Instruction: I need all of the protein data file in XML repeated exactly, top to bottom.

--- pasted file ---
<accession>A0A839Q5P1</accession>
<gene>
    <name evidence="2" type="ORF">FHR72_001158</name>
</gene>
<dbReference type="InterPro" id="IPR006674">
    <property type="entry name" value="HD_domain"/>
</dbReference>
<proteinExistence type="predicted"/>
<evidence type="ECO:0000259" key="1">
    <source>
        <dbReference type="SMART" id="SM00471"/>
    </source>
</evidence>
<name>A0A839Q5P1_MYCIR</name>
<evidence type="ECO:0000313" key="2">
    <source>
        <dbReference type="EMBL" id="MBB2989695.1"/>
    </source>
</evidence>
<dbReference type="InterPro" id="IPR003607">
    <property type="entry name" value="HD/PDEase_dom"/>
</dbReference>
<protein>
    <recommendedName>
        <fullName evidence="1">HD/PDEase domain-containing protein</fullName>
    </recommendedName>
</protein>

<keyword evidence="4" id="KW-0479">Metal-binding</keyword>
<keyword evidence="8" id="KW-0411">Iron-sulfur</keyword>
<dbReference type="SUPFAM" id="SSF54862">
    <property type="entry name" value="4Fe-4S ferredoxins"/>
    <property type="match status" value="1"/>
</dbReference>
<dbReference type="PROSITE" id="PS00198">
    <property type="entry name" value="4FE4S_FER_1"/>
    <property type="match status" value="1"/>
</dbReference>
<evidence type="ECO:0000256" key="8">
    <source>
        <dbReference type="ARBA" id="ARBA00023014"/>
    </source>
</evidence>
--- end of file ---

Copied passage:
<accession>A0A839Q5P1</accession>
<gene>
    <name evidence="2" type="ORF">FHR72_001158</name>
</gene>
<dbReference type="InterPro" id="IPR006674">
    <property type="entry name" value="HD_domain"/>
</dbReference>
<proteinExistence type="predicted"/>
<evidence type="ECO:0000259" key="1">
    <source>
        <dbReference type="SMART" id="SM00471"/>
    </source>
</evidence>
<name>A0A839Q5P1_MYCIR</name>
<evidence type="ECO:0000313" key="2">
    <source>
        <dbReference type="EMBL" id="MBB2989695.1"/>
    </source>
</evidence>
<dbReference type="InterPro" id="IPR003607">
    <property type="entry name" value="HD/PDEase_dom"/>
</dbReference>
<protein>
    <recommendedName>
        <fullName evidence="1">HD/PDEase domain-containing protein</fullName>
    </recommendedName>
</protein>

<keyword evidence="4" id="KW-0479">Metal-binding</keyword>
<keyword evidence="8" id="KW-0411">Iron-sulfur</keyword>
<dbReference type="SUPFAM" id="SSF54862">
    <property type="entry name" value="4Fe-4S ferredoxins"/>
    <property type="match status" value="1"/>
</dbReference>
<dbReference type="PROSITE" id="PS00198">
    <property type="entry name" value="4FE4S_FER_1"/>
    <property type="match status" value="1"/>
</dbReference>
<evidence type="ECO:0000256" key="8">
    <source>
        <dbReference type="ARBA" id="ARBA00023014"/>
    </source>
</evidence>